Petition Closed

2,721
Supporters

Horses are not Entertainers. They are used in competitive sports including, but not limited to, dressage, endurance riding, eventing, reining, show jumping, tent pegging, vaulting, polo, horse racing, driving, and rodeo.

Equestrian Eventing: The Olympics’ Most Dangerous Sport:
The cross country course design has become too challenging,” says Dene Stanstall, the horse consultant for U.K. non-profit Animal Aid. “They risk breaking the horses’ necks or backs. "Stanstall says a more direct focus on horse safety is needed. 'There is a moral question here. Is it sport to put horses lives in danger?

Organized welfare groups
criticised some horse sports with claims of animal cruelty.

 

Jump horse racing (also known as national hunt racing) is a popular sport in Europe, in which horses jump over obstacles on a man-made course. This sport is often very harmful to the horse's health as they are subjected to painful whipping, injuries as a result of rigorous training methods, and death in favor of animal or human consumption of the horses' meat.

Any sport in which innocent creatures are sacrificed in the name of human entertainment should be banned altogether. Unless those involved with jump racing can attest that horses are no longer being harmed in any way, this cruel and sick form of amusement should be completely illegal.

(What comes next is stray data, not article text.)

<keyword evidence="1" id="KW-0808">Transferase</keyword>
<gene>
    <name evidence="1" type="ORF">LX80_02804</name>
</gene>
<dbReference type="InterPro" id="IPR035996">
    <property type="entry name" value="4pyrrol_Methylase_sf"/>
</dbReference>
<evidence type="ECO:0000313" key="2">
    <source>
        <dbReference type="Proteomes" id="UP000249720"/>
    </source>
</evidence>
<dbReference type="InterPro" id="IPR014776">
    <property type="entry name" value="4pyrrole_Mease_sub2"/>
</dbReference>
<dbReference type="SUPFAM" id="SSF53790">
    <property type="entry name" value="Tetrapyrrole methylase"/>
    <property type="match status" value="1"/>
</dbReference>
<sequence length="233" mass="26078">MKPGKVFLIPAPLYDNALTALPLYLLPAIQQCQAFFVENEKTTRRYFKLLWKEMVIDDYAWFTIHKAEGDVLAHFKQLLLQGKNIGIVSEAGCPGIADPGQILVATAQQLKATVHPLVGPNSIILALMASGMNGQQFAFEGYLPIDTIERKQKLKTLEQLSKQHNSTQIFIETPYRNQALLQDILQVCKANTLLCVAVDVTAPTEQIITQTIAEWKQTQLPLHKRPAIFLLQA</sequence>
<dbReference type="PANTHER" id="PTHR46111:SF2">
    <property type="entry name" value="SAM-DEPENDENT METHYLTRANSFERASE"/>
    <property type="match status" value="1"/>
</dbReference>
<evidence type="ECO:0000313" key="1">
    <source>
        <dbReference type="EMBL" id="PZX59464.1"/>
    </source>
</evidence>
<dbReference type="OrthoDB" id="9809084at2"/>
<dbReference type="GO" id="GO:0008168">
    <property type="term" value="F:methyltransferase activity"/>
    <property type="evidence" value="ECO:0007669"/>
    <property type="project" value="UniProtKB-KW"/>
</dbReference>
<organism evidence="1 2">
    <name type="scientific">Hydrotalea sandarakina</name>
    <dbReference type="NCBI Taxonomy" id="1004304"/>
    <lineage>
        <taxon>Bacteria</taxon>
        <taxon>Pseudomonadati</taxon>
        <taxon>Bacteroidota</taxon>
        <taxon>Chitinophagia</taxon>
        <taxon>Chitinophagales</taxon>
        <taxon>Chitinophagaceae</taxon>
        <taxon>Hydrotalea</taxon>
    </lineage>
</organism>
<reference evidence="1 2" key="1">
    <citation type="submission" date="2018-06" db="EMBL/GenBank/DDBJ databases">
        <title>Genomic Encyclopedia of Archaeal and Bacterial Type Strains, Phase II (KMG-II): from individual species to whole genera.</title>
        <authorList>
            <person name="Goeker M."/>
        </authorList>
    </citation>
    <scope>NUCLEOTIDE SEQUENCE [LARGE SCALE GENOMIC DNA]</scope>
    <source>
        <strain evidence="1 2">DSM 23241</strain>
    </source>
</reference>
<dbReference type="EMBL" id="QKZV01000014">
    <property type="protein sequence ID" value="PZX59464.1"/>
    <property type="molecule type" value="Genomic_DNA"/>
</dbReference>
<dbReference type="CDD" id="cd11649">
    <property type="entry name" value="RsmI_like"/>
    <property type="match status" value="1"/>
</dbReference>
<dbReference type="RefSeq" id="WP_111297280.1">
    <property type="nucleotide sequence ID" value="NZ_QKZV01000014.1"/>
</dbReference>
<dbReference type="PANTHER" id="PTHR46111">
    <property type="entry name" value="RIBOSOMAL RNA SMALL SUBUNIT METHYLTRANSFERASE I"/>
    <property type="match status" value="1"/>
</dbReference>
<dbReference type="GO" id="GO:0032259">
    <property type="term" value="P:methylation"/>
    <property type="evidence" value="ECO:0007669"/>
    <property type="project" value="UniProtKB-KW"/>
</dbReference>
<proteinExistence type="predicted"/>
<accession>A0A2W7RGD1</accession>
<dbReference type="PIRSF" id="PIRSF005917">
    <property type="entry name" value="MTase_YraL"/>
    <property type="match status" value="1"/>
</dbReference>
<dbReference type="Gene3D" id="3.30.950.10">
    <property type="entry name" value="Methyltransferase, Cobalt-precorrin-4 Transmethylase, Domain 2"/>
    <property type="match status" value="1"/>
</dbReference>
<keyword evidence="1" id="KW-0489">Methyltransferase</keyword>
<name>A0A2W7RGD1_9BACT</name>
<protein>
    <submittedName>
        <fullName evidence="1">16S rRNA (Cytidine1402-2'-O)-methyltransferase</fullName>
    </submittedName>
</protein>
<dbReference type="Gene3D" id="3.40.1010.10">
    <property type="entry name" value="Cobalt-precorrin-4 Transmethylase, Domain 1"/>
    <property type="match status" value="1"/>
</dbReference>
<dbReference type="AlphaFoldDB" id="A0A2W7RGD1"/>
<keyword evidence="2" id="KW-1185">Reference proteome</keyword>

Breeding
For years, horses have been bred to run fast. As a result, thoroughbreds have oversized frames and undersized legs. They are so fragile that injuries are commonplace. Furthermore, inbreeding causes genetic defects among racehorses.

Drugs 
Horses are often made dependent on the drugs that their veterinarians and trainers provide. While the drugs may relieve symptoms such as bleeding and pain, they do not treat the underlying problems. Instead, they are used to keep horses who are too injured to race on the track. Legal drugs are also used to mask the presence of illegal drugs injected into the horse. 

Frequently Administered Drugs

  • Lasix  
  • Bute 
  • Steroids 

Injuries
Horses are frequently made to race at the age of two. Since their bones have not fully developed at that point, injuries are common. In addition, many are raced so often that their joints and bones deteriorate. Steeple chasing is designed to make horses fall; this sometimes results in death or serious injury for which the animal is euthanized. 

Common Injuries

  • Exercise-Induced Pulmonary Hemorrhage, i.e. blood in the horse’s lungs and windpipe 
  • Lameness 
  • Knee fractures 
  • Ligament sprains 
  • Joint sprains 
  • Shin soreness 
  • Hairline fractures 

Transportation to Slaughter
Horses are placed in double-decker trucks which are too low for them to even stand up straight. They are not given food or water, or even allowed to stop and rest. “Owners” do not want to spend money on painkillers so those animals with a broken leg or other injury must suffer the entire trip without any anesthetic. Since horses must be alive when they arrive at the slaughterhouse in order to be used for human consumption, even animals in excruciating pain will not be euthanized. 

Regulations